As everyone knows, you can't argue with success. According to one press account, ' I Went Down, a blackly comic crime thriller about a couple of mismatched, small-time Dublin gangsters, looks like doing to Irish film what Trainspotting, Brassed Off and The Full Monty have done for the British industry. This darkly humorous gangster film (a sort of Irish Pulp Fiction, if you will, or 'the Coen brothers meet Roddy Doyle' as The Irish Times described it) did big business at the Irish box office, seeing off My Best Friend's Wedding, Volcano and The Game, and even keeping The Full Monty out of the top spot.'
The Irish film industry is enjoying something of a boom. After a decade in which two or three films were produced in Ireland annually, a government report noted that '1993 saw a dramatic increase with some 12 films completed. In 1994 some 18 feature length films and 11 major TV drama series were commenced and completed.' The value of film and television productions increased from 50 million Irish pounds in 1993 to 100 million in 1995; the number of people employed in film and television projects jumped from 4,000 to 18,000 over the same period. Generous tax breaks and other incentives have lured foreign-based film and television companies to Ireland; the economic spurt enjoyed by the 'Celtic Tiger' and the new prosperity and self-confidence of certain social layers have helped nourish a new generation of film directors.
The director of I Went Down, Paddy Breathnach, born in 1964, is one such filmmaker. After making a number of documentaries in the early 1990s, he directed his first feature, Ailsa, in 1994. The film, apparently a moody, grim psychological drama, won a number of prizes at the San Sebastian film festival that year, including a substantial cash award.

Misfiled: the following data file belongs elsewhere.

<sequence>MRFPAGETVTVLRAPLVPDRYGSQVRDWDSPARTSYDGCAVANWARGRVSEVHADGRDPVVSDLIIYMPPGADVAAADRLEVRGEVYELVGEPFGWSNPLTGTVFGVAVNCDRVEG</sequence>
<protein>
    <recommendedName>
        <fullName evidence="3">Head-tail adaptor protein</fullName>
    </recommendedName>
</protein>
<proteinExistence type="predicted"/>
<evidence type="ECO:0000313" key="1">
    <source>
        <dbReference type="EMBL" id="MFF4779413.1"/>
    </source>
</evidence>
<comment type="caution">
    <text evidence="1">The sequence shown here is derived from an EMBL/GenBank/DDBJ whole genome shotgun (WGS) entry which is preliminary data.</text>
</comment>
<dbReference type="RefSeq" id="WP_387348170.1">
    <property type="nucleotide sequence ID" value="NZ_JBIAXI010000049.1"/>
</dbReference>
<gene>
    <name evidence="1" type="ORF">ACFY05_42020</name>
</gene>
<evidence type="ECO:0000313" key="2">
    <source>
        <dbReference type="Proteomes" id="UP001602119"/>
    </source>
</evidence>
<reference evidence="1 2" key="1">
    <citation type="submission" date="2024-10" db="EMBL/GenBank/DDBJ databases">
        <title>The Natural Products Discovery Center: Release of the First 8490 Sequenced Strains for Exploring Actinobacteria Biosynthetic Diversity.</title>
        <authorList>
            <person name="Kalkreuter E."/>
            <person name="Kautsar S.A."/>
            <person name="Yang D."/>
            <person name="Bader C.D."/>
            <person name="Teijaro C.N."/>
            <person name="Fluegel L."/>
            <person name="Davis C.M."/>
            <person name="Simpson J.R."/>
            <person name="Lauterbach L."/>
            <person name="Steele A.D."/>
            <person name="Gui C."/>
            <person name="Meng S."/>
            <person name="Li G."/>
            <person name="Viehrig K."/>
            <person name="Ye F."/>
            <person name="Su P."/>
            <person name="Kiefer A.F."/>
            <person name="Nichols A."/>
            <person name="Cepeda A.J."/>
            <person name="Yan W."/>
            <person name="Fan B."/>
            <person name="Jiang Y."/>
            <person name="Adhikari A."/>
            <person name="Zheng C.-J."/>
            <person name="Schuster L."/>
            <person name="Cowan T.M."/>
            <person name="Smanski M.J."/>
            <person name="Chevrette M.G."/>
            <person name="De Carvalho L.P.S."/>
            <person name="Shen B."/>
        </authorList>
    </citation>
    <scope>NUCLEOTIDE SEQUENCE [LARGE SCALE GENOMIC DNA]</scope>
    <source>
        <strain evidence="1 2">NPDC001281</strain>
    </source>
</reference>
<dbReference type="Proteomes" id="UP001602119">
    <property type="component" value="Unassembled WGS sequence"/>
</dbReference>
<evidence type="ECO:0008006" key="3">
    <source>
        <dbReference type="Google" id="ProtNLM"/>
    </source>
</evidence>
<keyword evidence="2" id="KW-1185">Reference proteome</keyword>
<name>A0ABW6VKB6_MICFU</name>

It was around this time that Breathnach had the following 'divine realisation,' according to a story on the director in the Ireland Film & Television Net:
'Arthouse cinema is an elitist, self-serving, self-indulgent, poloneck-wearing crock of shit that only elitist, self-serving, self-indulgent, poloneck-wearing people go to see. 'It was at the Oslo Film Festival in the middle of November, and having 30 people turn up to see your film on a miserable Wednesday night,' offers Paddy. 'That made me think, this is like playing for Scunthorpe [a lowly football club]. Is this what I worked 2 years for?''
Breathnach determined that the Irish film industry wasn't going to develop unless filmmakers could 'engage in some way with the people who go to ... any of the big cinemas around the country. So that's what we set out to do--engage with those people.' In another interview, the director commented, 'We wanted to do something that was popular and in the crime film genre.' His ambition is 'to make interesting, sophisticated films that are very commercially successful, and accessible.'
Why is one put on guard by these remarks? After all, Breathnach's characterization of contemporary self-absorbed 'arthouse cinema,' while somewhat sweeping, is not far off, and, certainly, the desire to speak to a large public is a healthy one.